I know I can have a discussion without automatically resorting to name calling.

                If you have evidence that someone isn't reporting all their income, report them to the IRS. That's a crime.

                They define what "is" income for those with large amounts of income.

                The tax codes define what is income for those with any amount of income, even none at all. They define what is income for me, for you, and for the person next door.

                For example, investing private funds in a Government approved business alleviates that sum of money from their potential income.

                Now you're using the term "potential income". I don't know what that is, or why someone should be taxed on income that is only potentially theirs.

                Now, if you

                • by s.petry (762400)

                  If you have evidence that someone isn't reporting all their income, report them to the IRS. That's a crime.

                  If it is illegal to remove income as taxable income, it is not a crime. Failure to recognize and obvious fact for a 3rd time now, you have to go back to my original question. If you have no intention of acknowledging facts, don't try to debate.

                  Now you're using the term "potential income". I don't know what that is, or why someone should be taxed on income that is only potentially theirs.

                  Similar problem here as we have above with you being ignorant, or playing ignorant. Ignorance is not necessarily an insult, and your immediate offense to the term indicates a high degree of ignorance. I freely admit with numerous subjects that I am ignorant. If I

                  • by Obfuscant (592200)

                    If it is illegal to remove income as taxable income, it is not a crime.

                    You have no idea what you are saying, you are just ranting about rich people you don't think are paying enough in taxes. Of course if it is illegal to remove income as taxable income it is a crime. That's BY DEFINITION. Do you have any evidence that those awful rich people are doing this, or is it just conjecture on your part? If you have evidence, report it to the IRS. I think they have a bounty for such things, but even if they don't, it is your responsibility as a citizen to report it. Don't just whine

                    • by s.petry (762400)

                      Actually I have a very good idea what I'm talking about. You seem to think that the only way to prove income tax is fair is by looking at a published list showing tax percentages paid by each income group. If you know that the income is manipulated (legally) then how is this a fair comparison? It is not fair to make a comparison this way, and people on both sides of the spectrum tell you that it's unfair.

                      In reality, real pre-tax income vs. taxes paid would show you how fair the system is. Currently ther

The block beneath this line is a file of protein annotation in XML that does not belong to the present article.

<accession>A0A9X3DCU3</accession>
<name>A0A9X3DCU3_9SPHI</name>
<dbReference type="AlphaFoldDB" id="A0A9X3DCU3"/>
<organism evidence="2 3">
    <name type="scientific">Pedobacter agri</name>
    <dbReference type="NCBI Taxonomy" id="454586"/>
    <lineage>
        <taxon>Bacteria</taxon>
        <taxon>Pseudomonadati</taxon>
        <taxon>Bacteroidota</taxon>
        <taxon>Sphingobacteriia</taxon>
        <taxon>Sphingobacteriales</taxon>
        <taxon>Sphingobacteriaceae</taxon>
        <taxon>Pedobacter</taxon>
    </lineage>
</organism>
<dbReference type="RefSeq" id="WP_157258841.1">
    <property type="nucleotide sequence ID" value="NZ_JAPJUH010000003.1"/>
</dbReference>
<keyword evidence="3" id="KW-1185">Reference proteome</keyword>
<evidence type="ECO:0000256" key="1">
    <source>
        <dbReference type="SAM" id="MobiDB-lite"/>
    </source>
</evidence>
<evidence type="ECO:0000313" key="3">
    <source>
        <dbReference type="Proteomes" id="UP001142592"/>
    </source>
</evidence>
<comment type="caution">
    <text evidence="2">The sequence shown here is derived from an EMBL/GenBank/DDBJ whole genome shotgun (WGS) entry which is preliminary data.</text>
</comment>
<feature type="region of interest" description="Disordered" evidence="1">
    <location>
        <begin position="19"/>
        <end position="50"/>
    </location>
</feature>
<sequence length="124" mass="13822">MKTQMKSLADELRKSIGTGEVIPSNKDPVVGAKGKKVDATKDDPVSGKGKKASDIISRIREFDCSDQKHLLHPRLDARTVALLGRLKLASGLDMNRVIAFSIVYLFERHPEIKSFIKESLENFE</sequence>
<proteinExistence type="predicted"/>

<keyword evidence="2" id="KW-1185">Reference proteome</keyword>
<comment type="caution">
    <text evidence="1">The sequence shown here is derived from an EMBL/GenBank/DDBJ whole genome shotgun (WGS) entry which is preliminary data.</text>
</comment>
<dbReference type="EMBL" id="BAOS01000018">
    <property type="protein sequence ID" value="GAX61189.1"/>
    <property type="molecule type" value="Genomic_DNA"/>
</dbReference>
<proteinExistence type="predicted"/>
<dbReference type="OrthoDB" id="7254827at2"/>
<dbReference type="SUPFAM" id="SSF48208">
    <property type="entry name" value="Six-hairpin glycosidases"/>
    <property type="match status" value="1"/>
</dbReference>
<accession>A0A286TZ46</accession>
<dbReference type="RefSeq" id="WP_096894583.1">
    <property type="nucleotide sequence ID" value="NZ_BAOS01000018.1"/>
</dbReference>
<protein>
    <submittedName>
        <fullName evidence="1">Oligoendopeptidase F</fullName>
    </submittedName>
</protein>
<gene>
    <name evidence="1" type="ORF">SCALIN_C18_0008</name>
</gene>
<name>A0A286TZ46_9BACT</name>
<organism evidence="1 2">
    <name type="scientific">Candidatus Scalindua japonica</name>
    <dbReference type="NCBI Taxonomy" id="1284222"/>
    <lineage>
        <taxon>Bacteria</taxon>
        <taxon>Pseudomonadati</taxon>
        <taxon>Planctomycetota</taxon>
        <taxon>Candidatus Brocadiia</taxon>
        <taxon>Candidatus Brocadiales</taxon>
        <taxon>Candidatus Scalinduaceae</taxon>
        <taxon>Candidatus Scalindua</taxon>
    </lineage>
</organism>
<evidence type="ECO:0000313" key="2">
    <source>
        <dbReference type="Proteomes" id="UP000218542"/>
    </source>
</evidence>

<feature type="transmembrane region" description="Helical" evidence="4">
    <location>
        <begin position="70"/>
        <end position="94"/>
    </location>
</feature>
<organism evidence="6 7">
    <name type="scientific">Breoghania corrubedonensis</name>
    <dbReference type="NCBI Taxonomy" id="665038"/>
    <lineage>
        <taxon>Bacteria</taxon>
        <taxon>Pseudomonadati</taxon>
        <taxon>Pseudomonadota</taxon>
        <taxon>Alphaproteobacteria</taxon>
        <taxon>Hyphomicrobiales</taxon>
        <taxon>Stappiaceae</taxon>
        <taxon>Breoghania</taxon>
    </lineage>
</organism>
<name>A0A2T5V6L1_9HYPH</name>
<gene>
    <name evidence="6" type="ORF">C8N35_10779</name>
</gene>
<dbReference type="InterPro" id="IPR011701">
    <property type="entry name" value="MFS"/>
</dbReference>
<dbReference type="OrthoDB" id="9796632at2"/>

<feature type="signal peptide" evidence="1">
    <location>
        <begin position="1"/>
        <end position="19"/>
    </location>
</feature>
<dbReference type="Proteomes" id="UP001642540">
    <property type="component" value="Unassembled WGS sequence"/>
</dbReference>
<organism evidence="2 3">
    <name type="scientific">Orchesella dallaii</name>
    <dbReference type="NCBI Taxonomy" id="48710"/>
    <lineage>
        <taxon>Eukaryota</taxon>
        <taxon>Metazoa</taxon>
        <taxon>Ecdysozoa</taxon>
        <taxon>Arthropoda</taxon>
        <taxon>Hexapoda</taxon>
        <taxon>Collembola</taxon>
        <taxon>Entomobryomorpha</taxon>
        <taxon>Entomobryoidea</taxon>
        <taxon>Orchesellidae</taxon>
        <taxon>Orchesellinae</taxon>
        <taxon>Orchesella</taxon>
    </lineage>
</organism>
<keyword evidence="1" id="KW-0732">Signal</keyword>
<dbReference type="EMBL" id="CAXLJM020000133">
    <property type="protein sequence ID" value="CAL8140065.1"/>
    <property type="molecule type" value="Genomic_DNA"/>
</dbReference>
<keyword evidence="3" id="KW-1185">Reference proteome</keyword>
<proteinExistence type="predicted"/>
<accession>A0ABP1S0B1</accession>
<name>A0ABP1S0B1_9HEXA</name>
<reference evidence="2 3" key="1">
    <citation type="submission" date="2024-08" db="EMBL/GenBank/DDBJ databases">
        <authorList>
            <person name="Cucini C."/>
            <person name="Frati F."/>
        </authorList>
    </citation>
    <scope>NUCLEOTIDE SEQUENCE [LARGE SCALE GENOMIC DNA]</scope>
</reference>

• by Obfuscant (592200)

                      You seem to think that the only way to prove income tax is fair is by looking at a published list showing tax percentages paid by each income group.

                      No, but I think it is one way of doing so. You're claiming unfair, so you have the onus of producing some numbers to show that. Any number to show that. You have failed to provide any citation to support your claims. Why can't you do that?

                      If you know that the income is manipulated (legally) then how is this a fair comparison?

                      Because even with the manipulation, the top 1% of the people pay significantly more in taxes than they have in income. If they were able to game the system so well, they'd be paying much less in income taxes than they are. In case you missed it, Schedule A (deductions) c

                    • by s.petry (762400)

                      Only pointing out two items since you keep circling back to the same exact item that I showed was wrong.

                      No, but I think it is one way of doing so. You're claiming unfair, so you have the onus of producing some numbers to show that. Any number to show that. You have failed to provide any citation to support your claims. Why can't you do that?

                      There are numerous public records showing this exact data. There is not a master registry released showing it all in one place. This is why I pointed out Warren Buffet who released all of his data showing you that he really only paid 9% tax, compared to his secretary that pays over 30%.

                      Income tax was never intended to solve an alleged "wealth disparity" problem. Those who hate the rich want it to be used that way, but that's not what it is supposed to be used for.

                      Absolutely false. Income tax was used as a major leveling factor for the majority of our legal income tax world. The

          • The fallacy can be dispelled by simply looking at the system working very well from the 40s through the early 80s where the elites paid a much higher percentage of income in tax.